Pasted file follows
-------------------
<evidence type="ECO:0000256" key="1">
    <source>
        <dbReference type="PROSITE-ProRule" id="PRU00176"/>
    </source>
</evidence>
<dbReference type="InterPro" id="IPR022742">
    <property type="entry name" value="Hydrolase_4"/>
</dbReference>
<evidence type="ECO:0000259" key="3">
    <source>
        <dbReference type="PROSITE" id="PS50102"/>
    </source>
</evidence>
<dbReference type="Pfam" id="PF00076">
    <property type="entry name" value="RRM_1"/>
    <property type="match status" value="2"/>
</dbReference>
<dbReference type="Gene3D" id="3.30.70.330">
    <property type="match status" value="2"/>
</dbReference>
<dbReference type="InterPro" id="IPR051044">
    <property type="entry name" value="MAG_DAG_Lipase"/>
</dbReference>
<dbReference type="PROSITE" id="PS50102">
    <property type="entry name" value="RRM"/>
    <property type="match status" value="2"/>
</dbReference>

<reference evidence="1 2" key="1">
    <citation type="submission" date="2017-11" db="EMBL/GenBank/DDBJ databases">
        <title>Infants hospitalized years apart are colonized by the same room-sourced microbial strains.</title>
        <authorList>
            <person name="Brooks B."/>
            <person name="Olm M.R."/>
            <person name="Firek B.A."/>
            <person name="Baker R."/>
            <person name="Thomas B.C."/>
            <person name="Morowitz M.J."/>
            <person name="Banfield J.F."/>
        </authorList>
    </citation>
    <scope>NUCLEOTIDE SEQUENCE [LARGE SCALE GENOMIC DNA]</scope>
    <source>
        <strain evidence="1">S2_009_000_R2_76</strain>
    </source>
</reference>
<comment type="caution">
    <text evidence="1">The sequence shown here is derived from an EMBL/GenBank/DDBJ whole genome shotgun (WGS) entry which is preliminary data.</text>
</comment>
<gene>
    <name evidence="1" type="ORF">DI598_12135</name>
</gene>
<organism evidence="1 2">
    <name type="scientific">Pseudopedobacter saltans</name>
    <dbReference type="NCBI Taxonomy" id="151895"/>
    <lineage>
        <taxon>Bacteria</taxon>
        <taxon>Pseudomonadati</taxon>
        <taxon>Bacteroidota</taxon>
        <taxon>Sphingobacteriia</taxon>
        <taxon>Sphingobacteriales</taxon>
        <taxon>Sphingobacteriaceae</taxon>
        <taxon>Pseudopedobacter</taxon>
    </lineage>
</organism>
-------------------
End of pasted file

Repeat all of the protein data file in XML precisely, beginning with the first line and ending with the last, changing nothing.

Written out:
<evidence type="ECO:0000256" key="1">
    <source>
        <dbReference type="PROSITE-ProRule" id="PRU00176"/>
    </source>
</evidence>
<dbReference type="InterPro" id="IPR022742">
    <property type="entry name" value="Hydrolase_4"/>
</dbReference>
<evidence type="ECO:0000259" key="3">
    <source>
        <dbReference type="PROSITE" id="PS50102"/>
    </source>
</evidence>
<dbReference type="Pfam" id="PF00076">
    <property type="entry name" value="RRM_1"/>
    <property type="match status" value="2"/>
</dbReference>
<dbReference type="Gene3D" id="3.30.70.330">
    <property type="match status" value="2"/>
</dbReference>
<dbReference type="InterPro" id="IPR051044">
    <property type="entry name" value="MAG_DAG_Lipase"/>
</dbReference>
<dbReference type="PROSITE" id="PS50102">
    <property type="entry name" value="RRM"/>
    <property type="match status" value="2"/>
</dbReference>

<reference evidence="1 2" key="1">
    <citation type="submission" date="2017-11" db="EMBL/GenBank/DDBJ databases">
        <title>Infants hospitalized years apart are colonized by the same room-sourced microbial strains.</title>
        <authorList>
            <person name="Brooks B."/>
            <person name="Olm M.R."/>
            <person name="Firek B.A."/>
            <person name="Baker R."/>
            <person name="Thomas B.C."/>
            <person name="Morowitz M.J."/>
            <person name="Banfield J.F."/>
        </authorList>
    </citation>
    <scope>NUCLEOTIDE SEQUENCE [LARGE SCALE GENOMIC DNA]</scope>
    <source>
        <strain evidence="1">S2_009_000_R2_76</strain>
    </source>
</reference>
<comment type="caution">
    <text evidence="1">The sequence shown here is derived from an EMBL/GenBank/DDBJ whole genome shotgun (WGS) entry which is preliminary data.</text>
</comment>
<gene>
    <name evidence="1" type="ORF">DI598_12135</name>
</gene>
<organism evidence="1 2">
    <name type="scientific">Pseudopedobacter saltans</name>
    <dbReference type="NCBI Taxonomy" id="151895"/>
    <lineage>
        <taxon>Bacteria</taxon>
        <taxon>Pseudomonadati</taxon>
        <taxon>Bacteroidota</taxon>
        <taxon>Sphingobacteriia</taxon>
        <taxon>Sphingobacteriales</taxon>
        <taxon>Sphingobacteriaceae</taxon>
        <taxon>Pseudopedobacter</taxon>
    </lineage>
</organism>